How Much of Self-Control Is Genetic?
We each strike a different balance between following our impulses and second-guessing them. The amount of self-control we have can factor into how well we do in school, or how likely we are to develop addictive behaviors.
For this reason, psychologists are keen on understanding where our individual differences in self-control come from. Front and center in doing so is answering the question of what role genes play in disposing people to having high or low levels of self-control.
So far, single studies of the genetics behind self-control have painted a somewhat fuzzy picture. Researchers have been doing studies for decades on how heritable self-control is – that is, how much of individual variation in self-control can be explained purely by genetics. And they’ve concluded that self-control is … somewhere between 0 and 90 percent heritable.
The problem is that individual studies can return wildly different estimates of how heritable self-control is, with one study saying self-control is almost entirely down to genes and another saying self-control and genes have nothing to do with each other.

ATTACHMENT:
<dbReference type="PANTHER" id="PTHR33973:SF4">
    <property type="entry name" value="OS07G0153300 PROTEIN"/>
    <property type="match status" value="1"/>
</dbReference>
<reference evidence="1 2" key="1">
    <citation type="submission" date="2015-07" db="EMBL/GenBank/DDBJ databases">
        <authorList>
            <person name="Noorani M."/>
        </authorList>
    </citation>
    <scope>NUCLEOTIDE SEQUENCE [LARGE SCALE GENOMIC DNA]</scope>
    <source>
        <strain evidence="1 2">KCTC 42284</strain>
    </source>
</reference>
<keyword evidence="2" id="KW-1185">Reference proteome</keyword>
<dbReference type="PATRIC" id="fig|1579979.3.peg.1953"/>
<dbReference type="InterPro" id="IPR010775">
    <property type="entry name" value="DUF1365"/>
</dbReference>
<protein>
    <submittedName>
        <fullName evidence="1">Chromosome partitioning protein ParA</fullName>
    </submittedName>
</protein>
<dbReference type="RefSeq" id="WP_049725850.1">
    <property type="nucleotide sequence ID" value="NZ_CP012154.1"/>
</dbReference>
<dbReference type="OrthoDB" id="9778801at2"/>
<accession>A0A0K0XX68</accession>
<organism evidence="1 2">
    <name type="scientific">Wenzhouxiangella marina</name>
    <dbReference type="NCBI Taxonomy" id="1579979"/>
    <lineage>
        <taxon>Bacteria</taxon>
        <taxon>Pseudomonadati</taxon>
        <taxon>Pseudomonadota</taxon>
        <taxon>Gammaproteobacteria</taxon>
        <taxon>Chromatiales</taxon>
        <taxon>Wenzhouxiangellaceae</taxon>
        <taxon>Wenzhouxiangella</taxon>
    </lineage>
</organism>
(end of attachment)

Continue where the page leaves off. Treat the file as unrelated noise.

Recently, a group of researchers decided to combine the results of 31 studies done between 1997 and 2018 to see whether taking the results together could give a better estimate as to how much of self-control is genetic.
By comparing levels of self-control between identical and non-identical twins, the researchers were able to estimate that about 60 percent of individual differences in self-control appear to be determined by genes. Moreover, this number seems to be more or less constant across the lifespan – there was no evidence that self-control is more or less strongly determined by genes in children vs. in teenagers or adults of various age groups.
One caveat is that it makes a difference how self-control is measured. The heritability estimate was higher when self-control was measured based on parent reports, and lower when it was based on self-reported data or external observations.
Still, the overall takeaway seems to be that, in aggregate, research on the heritability of self-control points to genes playing a significant role in self-control. In particular, our best guess right now is that a little over half of individual tendencies in self-control are down to genes. According to the authors of the paper, this finding indicates that “when aiming to understand individual differences in self-control, one should take genetic factors into account.”